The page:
- Workplace Injury Prevention -
Hardhats for a Healthy Head
Head injuries are serious things. You’ve probably see signs around your workplace and posted all over the break room and may even remember that cheesy video on the first day all warning you to: Wear Your Hardhat! Still, despite the workplace signage and dated instructional videos, a recent study by the Bureau of Labor Statistics (BLS) concerning work-related accidents and injuries finds that most workers who had head injuries were not wearing head protection.
Even though we’d prefer you never have an on-the-job head injury and hope that you are wearing a hardhat if you ever do, The Consumer Justice Group would like you to know that you can still receive workers comp. If you have suffered an on-the-job head injury, please fill out one of our contact forms so that we can begin work for you.
If you’ve been accident-free and want to learn more about protecting your most valuable possession – your brain – then please, read on.
How Hardhats Protect Against Head Injury
Though simple in design, a hardhat is your best protection against workplace head injuries. This protective device is made of two parts: an outer polymer shell and an inner “carriage” or “suspension.” The exterior shell acts like a shield against protruding and falling objects while the carriage provides a cushioning system against potentially traumatic blows.
Your employer should require a hardhat at construction sites with a likelihood of head injuries from falling or protruding objects and at all demolition sites. Additionally, employers should have a policy to replace immediately any hardhat that you or another employee feel is unsafe.
Inspecting Your Hardhat
You should inspect your hardhat at the beginning of every shift. Check the hardhat’s shell for cracks or dents. Also check the hardhat for flexibility before wearing. Be aware that extreme hot and cold as well as exposure to UV rays can cause the shell’s structure to become brittle.
When testing for flexibility, push down on the top of the hardhat (the crown). An old hardhat’s crown should be able to pop back as quickly as a new one. If it does not, do not trust your or another’s life to it.
When checking the carriage, look for any tears or wearing in the material. Also make sure that the carriage is keeping the shell 1” – 1¼” from the hardhat’s crown.
Bullard and other hardhat manufacturers recommend that the entire suspension system be replaced every 12 months and the shell every 3 years. Any hardhat should be replaced after it has performed a head injury prevention.
Protecting Your Hardhat, Protecting Your Head
Hardhats are not lunchpails or stools; you should keep from carrying anything inside your hardhat or sitting on it as these actions weaken the carriage and shell respectively. Though it might feel or look cool, drilling holes in a hardhat for ventilation or painting it damages the shell and can render the device’s ability to prevent head injury inoperable.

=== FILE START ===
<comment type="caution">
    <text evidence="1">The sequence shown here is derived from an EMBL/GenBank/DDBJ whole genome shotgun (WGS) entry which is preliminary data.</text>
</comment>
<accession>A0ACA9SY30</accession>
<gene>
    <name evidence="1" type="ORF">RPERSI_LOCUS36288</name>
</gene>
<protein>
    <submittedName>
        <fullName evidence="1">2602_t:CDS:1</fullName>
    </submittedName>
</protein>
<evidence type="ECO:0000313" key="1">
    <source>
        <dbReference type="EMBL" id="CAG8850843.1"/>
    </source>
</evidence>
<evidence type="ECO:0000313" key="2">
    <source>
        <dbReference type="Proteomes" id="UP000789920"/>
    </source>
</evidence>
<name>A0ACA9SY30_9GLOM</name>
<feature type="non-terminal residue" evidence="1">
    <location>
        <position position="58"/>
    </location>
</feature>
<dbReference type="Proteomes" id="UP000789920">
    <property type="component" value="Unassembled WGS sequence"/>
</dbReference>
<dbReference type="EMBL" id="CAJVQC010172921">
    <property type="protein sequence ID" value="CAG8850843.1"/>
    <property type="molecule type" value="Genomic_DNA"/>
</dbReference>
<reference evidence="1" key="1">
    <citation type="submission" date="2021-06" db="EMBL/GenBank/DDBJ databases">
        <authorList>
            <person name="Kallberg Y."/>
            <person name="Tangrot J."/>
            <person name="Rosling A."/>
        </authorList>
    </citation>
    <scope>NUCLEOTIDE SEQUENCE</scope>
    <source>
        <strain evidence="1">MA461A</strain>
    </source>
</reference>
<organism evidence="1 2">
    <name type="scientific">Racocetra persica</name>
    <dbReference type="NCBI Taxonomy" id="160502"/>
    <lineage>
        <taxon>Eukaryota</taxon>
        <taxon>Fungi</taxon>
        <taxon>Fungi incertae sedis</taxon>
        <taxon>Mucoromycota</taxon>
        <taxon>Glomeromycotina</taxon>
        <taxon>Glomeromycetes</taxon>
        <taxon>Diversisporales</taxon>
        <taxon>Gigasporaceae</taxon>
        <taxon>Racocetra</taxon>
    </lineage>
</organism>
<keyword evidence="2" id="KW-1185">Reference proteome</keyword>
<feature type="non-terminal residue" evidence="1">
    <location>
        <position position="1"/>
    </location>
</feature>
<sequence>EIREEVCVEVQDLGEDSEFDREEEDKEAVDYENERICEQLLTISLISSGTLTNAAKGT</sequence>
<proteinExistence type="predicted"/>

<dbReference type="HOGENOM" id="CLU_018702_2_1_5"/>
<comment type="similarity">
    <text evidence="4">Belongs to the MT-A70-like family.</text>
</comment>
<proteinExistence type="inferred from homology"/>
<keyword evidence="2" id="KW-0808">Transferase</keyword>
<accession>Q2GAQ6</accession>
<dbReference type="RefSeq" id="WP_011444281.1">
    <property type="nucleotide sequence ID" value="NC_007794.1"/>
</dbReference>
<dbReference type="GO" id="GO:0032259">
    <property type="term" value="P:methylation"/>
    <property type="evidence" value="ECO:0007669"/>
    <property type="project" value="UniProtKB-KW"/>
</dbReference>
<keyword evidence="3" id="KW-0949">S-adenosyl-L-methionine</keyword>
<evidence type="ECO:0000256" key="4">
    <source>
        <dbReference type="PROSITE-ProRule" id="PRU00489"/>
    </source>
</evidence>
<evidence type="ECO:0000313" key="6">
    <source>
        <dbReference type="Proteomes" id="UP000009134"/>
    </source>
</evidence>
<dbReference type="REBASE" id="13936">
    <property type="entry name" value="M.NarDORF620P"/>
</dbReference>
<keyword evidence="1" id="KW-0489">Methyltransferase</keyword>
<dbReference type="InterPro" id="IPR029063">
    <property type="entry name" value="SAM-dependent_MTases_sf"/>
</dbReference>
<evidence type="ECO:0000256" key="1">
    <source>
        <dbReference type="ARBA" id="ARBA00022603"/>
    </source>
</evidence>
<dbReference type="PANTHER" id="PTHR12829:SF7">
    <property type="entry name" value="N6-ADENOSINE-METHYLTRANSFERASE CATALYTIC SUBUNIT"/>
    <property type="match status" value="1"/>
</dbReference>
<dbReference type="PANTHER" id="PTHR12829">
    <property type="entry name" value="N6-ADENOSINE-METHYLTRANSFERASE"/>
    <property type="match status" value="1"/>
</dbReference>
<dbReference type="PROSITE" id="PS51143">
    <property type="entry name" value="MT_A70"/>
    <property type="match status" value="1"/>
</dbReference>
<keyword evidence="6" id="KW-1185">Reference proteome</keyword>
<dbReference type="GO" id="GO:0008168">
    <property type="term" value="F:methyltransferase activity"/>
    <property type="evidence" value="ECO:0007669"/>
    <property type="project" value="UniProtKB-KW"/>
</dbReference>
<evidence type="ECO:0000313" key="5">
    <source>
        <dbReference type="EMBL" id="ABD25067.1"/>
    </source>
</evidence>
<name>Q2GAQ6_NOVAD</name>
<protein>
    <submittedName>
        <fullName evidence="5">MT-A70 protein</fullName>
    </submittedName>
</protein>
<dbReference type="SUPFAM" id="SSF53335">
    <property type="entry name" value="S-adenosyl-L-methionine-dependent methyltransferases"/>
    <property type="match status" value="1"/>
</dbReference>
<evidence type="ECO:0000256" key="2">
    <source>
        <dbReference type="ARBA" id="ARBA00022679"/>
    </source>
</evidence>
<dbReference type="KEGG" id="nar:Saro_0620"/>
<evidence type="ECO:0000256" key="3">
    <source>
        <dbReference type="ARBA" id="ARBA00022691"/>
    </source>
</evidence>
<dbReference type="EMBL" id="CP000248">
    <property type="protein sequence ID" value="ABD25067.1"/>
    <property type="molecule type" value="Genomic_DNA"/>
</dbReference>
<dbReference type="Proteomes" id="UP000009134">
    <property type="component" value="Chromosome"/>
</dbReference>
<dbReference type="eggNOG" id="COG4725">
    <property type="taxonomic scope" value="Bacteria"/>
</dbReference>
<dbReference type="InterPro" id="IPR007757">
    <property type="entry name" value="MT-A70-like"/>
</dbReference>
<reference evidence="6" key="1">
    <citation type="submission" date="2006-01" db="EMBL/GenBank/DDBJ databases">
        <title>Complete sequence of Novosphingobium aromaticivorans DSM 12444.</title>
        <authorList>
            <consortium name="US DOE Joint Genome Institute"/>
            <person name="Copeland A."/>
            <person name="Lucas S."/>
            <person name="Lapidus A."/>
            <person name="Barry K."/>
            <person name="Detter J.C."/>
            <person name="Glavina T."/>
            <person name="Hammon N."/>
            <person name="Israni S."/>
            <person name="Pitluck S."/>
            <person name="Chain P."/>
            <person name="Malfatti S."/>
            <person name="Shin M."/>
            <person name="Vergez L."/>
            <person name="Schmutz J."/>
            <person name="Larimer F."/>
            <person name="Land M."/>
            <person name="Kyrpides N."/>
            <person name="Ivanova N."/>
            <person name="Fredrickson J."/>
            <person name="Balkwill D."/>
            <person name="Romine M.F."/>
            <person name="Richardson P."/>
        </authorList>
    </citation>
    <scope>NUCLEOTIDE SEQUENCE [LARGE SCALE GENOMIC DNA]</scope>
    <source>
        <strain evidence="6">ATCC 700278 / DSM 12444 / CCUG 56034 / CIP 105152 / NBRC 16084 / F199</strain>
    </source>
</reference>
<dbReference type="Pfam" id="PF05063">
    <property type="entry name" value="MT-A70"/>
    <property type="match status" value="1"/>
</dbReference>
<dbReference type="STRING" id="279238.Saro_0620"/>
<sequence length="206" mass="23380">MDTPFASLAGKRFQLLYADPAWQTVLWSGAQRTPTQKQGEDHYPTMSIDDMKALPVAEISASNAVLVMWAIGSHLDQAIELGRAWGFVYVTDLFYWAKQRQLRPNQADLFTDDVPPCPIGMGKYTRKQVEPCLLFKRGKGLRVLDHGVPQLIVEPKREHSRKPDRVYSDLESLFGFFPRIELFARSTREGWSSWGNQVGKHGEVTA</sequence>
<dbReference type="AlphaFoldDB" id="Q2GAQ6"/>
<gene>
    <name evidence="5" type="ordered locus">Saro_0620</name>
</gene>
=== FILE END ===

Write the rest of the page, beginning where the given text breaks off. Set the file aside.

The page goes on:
Hardhats should be regularly cleaned with warm water and a soft detergent to remove any grime or marks that might hide dents or other compromises in the shell. Additionally, hardhats should be kept out of direct sunlight (including dashboards and the seats of vehicles). Taking proper care of your hardhat today lets it take proper care of you tomorrow.
What Not to do After a Head Injury
Our brains float inside our skulls in cerebrospinal fluid, which normally acts like a shock absorber. The suddenness of head injuries, though, can cause your brain to ram against the skull and break blood vessels (hemorrhaging). If you notice someone receive a head injury, let them lie. Do not try to pick up or move the person unless he or she is in immediate danger. Likewise, do not remove any object stuck in someone’s head or remove the hardhat. Never, ever shake a person who has had a head injury to wake him or her. Do get medical immediately. Do make your supervisor aware of the situation.
Like for any on-the-job injury, if you suffer a head trauma, however minor, make sure to report the incident to your supervisor. There is nothing “manly” about being confined to a wheelchair unable to work because you thought it was nothing major at the time or you’d just “tough it out.”
Lawyers for Change.
If a head trauma or other on-the-job injury has put you out of work or hurt you in other ways, contact The Consumer Justice Group. Our workers comp lawyers are here to help you get your life back in order. We work and win for you.
The Workers' Rights News is a service of the Consumer Justice Group.